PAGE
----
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Objections to fast-tracking of Human Rights Bill victory for parliamentary democracy
Southern African Parliamentary Support Trust
September 06, 2011

I applaud the decision by MPs to reject being used as rubber stamping tools for executive decisions. The principle of separation of powers requires that Parliament makes law (not only approve law) while the judiciary interprets the law made by Parliament and the Executive enforces that law. So if ministers have approved a Bill at Cabinet level, this does not mean that Parliament has to agree with such a piece of legislation as it is a mere proposal. The argument that Parliament should approve the Bill because this is a matter seized with negotiators to the Global Political Agreement, should be dismissed outright because negotiators should not think that they are the only ones mandated with deciding for all Zimbabweans. Members of Parliament, civic society and other interest groups have constituencies and therefore should play an important role in shaping political, social and economic decisions in the country. This is what accountable governance is all about.

While fast-tracking of legislation is allowed by the rules with the approval of the House, it is a bad practice which is contrary to the spirit of parliamentary reforms of allowing Parliament more time to scrutinize proposed laws and push for amendments in order to come up with statutes that satisfy the principles of good law.

I am really puzzled as to why the negotiators believe that they came up with the best piece of legislation to govern the operations of the Zimbabwe Human Rights Commission. It is clearly evident to any ordinary person that the proposed bill has serious weaknesses that must be addressed in order to come up with an effective Commission. The report by the Justice, Legal, Constitutional and Parliamentary Affairs Portfolio Committee, which was tabled in the House on Tuesday, was very precise in terms of the areas that need to be revisited before it is passed by the House. Some of the key recommendations from the report, which was compiled after the conduct of public hearings in and outside Harare, are as follows:

  • The scope of human rights violations should cover all issues covered by international human rights instruments to which Zimbabwe is a party. Human rights should be defined not only by reference to domestic law, but also by reference to all international human rights instruments which Zimbabwe has ratified or to which it has acceded. Thus whether the treaty has been domesticated or not is immaterial.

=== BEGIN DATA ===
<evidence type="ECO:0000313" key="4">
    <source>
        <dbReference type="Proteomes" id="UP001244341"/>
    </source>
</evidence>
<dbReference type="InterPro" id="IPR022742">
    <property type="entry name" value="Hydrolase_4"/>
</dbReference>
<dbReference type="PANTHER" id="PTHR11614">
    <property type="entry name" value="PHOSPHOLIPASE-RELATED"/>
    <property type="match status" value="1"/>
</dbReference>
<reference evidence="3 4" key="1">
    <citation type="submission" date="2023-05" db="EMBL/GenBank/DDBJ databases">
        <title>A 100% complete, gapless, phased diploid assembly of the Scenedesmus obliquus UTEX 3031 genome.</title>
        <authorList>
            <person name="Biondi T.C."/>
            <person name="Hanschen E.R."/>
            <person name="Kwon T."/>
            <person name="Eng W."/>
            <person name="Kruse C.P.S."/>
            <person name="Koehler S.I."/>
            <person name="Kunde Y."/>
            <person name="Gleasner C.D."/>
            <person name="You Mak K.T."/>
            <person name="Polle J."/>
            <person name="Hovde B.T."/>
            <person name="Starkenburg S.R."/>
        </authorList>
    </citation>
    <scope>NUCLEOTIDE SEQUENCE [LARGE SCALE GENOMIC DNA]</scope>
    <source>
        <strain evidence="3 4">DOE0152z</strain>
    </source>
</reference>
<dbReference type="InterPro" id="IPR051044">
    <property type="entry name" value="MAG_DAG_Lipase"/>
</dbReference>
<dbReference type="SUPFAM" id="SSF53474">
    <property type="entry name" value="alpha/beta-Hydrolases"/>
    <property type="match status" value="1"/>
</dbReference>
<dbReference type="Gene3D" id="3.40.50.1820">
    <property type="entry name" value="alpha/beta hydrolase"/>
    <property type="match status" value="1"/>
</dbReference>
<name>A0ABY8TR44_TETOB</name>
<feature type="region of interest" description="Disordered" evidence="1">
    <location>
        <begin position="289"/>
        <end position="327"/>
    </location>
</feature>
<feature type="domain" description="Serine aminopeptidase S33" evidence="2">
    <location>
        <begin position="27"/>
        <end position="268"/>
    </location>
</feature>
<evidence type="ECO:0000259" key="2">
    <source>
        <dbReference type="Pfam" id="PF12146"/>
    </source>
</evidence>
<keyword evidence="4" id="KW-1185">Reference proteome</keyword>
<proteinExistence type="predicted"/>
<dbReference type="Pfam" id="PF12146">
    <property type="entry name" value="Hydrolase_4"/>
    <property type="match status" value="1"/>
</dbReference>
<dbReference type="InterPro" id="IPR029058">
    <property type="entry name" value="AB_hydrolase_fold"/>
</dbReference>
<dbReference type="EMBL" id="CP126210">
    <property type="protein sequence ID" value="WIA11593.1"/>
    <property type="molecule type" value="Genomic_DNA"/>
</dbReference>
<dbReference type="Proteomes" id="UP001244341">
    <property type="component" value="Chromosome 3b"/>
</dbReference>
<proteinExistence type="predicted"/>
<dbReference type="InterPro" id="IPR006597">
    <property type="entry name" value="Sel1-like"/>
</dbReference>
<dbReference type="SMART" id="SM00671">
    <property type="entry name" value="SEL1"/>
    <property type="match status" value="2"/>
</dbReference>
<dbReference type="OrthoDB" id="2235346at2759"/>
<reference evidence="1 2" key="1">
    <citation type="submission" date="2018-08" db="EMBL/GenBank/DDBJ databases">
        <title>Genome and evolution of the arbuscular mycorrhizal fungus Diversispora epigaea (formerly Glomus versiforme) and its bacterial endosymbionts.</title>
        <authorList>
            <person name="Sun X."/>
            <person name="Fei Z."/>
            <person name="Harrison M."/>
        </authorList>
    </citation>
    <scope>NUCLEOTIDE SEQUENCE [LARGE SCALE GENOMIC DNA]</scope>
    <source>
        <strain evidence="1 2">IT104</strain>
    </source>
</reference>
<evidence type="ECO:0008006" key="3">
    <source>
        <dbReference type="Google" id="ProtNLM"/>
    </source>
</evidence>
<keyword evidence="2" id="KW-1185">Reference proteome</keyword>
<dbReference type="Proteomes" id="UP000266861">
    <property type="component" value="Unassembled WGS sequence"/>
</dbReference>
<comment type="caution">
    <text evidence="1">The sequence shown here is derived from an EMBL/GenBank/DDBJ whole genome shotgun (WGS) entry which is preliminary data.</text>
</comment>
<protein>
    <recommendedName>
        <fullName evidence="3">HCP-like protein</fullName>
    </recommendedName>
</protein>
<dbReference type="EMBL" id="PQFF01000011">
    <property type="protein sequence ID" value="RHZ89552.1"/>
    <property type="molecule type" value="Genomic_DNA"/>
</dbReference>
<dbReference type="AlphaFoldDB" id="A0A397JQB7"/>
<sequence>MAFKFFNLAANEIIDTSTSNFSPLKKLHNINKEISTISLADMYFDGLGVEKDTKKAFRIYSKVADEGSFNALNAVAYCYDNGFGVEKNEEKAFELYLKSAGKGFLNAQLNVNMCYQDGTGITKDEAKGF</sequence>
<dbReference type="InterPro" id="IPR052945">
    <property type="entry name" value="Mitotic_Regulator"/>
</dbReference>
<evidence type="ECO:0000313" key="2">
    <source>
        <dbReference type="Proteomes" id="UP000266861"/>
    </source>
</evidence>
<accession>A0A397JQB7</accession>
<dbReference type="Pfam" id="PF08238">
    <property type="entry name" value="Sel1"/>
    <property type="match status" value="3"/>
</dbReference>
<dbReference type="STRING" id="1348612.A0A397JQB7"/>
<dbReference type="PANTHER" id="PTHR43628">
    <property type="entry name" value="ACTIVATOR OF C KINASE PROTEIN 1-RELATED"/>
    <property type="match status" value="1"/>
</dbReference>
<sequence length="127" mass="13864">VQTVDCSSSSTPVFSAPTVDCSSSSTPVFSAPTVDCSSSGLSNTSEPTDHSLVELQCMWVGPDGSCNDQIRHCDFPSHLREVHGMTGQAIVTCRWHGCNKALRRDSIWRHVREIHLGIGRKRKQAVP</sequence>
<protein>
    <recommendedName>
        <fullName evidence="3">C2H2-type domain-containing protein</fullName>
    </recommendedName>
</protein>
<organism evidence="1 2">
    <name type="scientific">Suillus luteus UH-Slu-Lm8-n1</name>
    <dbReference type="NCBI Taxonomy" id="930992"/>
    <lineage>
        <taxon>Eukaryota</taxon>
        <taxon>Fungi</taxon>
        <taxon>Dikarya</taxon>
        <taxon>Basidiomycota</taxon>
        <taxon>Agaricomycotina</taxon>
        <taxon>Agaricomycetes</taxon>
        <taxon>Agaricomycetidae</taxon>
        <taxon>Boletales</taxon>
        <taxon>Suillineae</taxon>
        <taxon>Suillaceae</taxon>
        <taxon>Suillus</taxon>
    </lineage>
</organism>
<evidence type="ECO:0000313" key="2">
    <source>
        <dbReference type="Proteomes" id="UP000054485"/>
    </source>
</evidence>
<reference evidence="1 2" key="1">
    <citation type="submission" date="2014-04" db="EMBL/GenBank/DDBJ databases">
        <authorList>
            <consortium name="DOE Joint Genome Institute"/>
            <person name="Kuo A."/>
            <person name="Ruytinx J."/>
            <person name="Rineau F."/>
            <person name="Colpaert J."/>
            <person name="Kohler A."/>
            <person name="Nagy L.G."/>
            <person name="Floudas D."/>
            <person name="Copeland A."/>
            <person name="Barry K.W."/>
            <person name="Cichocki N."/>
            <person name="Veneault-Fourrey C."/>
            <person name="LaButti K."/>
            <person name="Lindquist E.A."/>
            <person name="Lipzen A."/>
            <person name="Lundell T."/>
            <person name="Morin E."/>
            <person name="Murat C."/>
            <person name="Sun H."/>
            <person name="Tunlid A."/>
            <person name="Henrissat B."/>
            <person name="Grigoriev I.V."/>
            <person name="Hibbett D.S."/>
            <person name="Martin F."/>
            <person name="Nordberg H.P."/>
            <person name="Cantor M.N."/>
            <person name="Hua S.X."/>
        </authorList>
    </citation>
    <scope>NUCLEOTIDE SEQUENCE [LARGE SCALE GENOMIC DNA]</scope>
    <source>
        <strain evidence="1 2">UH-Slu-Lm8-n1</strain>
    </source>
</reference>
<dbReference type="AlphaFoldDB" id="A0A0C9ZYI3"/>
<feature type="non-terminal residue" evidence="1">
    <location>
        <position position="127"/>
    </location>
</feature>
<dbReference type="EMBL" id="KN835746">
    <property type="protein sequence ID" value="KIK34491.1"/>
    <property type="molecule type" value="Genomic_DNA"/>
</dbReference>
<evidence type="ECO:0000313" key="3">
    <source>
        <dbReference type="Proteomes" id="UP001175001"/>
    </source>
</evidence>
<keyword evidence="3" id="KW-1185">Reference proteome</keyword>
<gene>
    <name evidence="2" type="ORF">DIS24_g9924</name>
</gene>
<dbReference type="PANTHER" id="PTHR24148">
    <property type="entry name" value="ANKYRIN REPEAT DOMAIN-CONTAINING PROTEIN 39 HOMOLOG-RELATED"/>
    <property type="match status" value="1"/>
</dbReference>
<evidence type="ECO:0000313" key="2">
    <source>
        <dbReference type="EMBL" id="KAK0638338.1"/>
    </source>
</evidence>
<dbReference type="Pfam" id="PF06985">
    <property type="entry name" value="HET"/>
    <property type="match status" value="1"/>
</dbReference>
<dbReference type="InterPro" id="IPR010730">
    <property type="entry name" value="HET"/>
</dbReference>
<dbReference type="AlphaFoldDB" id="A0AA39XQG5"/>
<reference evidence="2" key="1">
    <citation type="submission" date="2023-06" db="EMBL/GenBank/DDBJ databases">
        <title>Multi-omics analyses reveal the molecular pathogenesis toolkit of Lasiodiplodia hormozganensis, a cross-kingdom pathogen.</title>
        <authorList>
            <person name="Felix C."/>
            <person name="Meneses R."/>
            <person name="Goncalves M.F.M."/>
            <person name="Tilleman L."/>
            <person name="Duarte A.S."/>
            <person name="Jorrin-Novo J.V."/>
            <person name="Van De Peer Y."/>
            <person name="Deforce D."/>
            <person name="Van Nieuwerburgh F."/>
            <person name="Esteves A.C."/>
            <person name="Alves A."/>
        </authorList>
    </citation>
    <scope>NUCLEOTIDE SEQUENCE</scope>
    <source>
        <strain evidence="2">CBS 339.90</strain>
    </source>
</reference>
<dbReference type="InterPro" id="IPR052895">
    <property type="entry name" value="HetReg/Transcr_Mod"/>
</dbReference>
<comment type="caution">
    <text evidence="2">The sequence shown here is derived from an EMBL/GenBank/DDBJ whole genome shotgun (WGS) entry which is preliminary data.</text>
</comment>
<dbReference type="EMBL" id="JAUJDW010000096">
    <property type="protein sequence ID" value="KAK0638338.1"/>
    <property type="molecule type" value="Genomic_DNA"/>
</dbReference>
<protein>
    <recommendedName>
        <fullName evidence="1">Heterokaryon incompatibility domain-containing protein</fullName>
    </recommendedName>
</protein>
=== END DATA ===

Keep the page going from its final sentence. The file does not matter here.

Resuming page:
• That the functions and mandate of the Commission should be elaborated and widened in order to comply with international human rights treaties and that the Commission should be empowered to file its own reports before regional and international human rights bodies.
  • Ministers should not interfere with the appointment of the Deputy Chairperson of the Commission and other staff members. These administrative duties are a preserve of the Commission.
  • Matters of discipline and removal of commissioners should be done by the Parliamentary Committee on Standing Rules and Orders which recommended appointment of these commissioners in the first place.
  • The Commission should submit its reports directly to Parliament and not via the Minister of Justice.
  • Commission should be given a retrospective mandate in its investigations and not begin from 13th February 2009.
  • Revisiting clause which gives the Minister of Justice power to refuse information to the Commission on the basis of such information being prejudicial to “state interests”. The committee recommended that such “state interests” should be clearly defined or the provision removed totally as it was open to abuse.
  • Allowing the Commission to mobilise funding from other sources without the Minister’s approval. This guaranteed the independence and autonomy of the Commission.

The committee certainly did an excellent job to come up with such clear and precise findings and recommendations. Adoption of these recommendations will no doubt result in a very good piece of legislation that lays the groundwork for an efficient and effective Human Rights Commission. I am sure members of Parliament will support fast-tracking of legislation as long as these well-thought out recommendations are taken on board. Let me repeat that at the end of the day we all want to see a good law enacted by Parliament whose enforcement will not face any difficulties.

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